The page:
Should I start refactoring, risking the deadline?
How do you feel about your codebase?
Worried, because you don't know if you'll break anything once you release this change you've been working on for a week already.
Exhausted, because everything is such a tangled mess that you spend hours looking through 20 classes nesting and calling each other just to figure out what happens when you check or uncheck a checkbox.
Confused, because you're not sure the code you're reading is even used.
Pissed, because it takes weeks before you feel safe making any changes, and months before you start feeling "at home" in the code. Finally, you are tasked to fix a bug on a different part of the codebase: the nightmare starts over again.
I wish I'd been given more time to refactor this code!
But you have short deadlines. Because the focus is always on cost and time. Because users don't care your eyes bleed while reading the code.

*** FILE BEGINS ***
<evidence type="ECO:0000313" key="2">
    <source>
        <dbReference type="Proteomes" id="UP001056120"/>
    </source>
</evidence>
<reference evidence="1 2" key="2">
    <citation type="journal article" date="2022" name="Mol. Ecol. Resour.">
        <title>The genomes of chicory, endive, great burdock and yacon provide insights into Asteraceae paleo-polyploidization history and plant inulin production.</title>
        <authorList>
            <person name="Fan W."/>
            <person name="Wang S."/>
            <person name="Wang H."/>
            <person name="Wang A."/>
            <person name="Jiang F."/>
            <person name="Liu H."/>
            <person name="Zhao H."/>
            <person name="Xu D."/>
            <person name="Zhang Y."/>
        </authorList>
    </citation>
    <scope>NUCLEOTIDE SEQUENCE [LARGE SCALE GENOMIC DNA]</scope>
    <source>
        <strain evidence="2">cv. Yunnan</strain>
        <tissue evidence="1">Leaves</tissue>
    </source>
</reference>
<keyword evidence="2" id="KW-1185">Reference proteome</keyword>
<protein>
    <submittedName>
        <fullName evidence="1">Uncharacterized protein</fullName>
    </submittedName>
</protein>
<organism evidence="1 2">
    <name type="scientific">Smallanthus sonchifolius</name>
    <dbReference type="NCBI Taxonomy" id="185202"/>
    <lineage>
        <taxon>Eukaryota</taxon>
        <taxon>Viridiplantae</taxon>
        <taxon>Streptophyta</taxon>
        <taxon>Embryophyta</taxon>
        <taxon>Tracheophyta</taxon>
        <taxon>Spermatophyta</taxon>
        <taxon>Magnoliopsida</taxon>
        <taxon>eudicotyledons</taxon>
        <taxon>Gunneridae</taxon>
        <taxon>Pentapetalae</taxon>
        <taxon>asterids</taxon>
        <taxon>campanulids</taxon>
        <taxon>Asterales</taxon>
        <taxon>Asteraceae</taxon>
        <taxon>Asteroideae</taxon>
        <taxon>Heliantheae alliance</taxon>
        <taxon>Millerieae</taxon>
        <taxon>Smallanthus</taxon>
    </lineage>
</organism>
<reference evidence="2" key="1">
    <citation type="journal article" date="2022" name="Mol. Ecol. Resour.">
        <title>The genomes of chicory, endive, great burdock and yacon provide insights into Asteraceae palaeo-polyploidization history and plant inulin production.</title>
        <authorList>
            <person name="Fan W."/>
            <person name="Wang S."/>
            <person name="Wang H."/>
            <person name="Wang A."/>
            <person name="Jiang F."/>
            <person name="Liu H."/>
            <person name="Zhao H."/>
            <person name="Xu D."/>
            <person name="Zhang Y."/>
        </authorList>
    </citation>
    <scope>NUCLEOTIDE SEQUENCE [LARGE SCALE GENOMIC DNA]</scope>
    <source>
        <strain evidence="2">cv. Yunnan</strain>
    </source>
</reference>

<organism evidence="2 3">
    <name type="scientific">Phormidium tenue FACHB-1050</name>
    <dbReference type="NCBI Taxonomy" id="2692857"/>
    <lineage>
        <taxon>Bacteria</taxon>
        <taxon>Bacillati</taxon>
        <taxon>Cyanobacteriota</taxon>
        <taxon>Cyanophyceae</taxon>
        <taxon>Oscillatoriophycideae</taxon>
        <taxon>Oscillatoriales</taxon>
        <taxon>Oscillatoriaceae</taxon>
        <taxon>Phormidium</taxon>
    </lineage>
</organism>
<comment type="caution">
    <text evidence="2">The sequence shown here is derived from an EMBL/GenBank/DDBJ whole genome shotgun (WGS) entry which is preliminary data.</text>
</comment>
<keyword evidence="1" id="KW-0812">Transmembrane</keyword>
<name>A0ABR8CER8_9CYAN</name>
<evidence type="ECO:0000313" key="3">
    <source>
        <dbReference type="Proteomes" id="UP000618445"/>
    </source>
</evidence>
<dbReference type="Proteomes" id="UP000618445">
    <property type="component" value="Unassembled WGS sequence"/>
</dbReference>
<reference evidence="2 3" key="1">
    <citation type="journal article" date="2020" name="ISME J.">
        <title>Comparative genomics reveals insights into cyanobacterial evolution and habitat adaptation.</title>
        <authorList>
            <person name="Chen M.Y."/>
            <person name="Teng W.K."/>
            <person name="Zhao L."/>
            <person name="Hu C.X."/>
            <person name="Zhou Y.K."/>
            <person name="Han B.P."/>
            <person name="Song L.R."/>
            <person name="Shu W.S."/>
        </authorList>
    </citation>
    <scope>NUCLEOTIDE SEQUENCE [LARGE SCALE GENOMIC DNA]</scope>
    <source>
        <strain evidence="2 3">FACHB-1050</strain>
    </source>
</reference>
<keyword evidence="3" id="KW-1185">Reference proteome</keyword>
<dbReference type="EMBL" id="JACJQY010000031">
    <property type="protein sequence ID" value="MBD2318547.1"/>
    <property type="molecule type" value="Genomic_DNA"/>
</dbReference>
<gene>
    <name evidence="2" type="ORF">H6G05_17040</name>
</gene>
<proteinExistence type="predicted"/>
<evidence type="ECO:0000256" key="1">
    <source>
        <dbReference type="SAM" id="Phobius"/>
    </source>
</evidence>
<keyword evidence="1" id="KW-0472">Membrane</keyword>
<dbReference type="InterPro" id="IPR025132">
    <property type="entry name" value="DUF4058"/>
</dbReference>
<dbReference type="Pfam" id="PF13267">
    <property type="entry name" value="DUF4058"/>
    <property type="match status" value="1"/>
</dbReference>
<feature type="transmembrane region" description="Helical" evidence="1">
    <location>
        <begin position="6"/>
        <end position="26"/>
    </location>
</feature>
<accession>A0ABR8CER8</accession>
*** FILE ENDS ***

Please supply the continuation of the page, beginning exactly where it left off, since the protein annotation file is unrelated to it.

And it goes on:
Your boss doesn't understand why it takes you longer and longer to finish tasks.
You want to refactor. But would you risk the deadline? So you pile up on Technical Debt, looking for a workaround that would get the job done while making the code worse.
You know Clean Code would be a breeze to work with… but you don't know where to start, and you certainly don't have enough time to get there.
Imagine applying proven recipes to clean up Legacy Code as you go.
What if you had a catalog of techniques to bring your codebase under tests?
If you know the moves, you can give your code first aid that will stop its hemorrhage. Imagine how proud and relieved you'll feel as you put it back into a healthier shape.
Refactoring would become second nature to you. Your reflexes will make you clean up Legacy Code in no time! You'll consistently meet clients' expectations and delight your peers.
You can start making this codebase a better place — the next time you touch it.
When you have short deadlines, trying to refactor the code is a risky move… unless you know exactly what you're doing.
The Legacy Code: First Aid Kit is coming soon.
I'm building a toolbox of techniques that will help you get your Legacy Code under control.
You'll learn how to concretely start turning a codebase into a testable, easy-to-read, well-designed system — while shipping features and fixes 😉🍷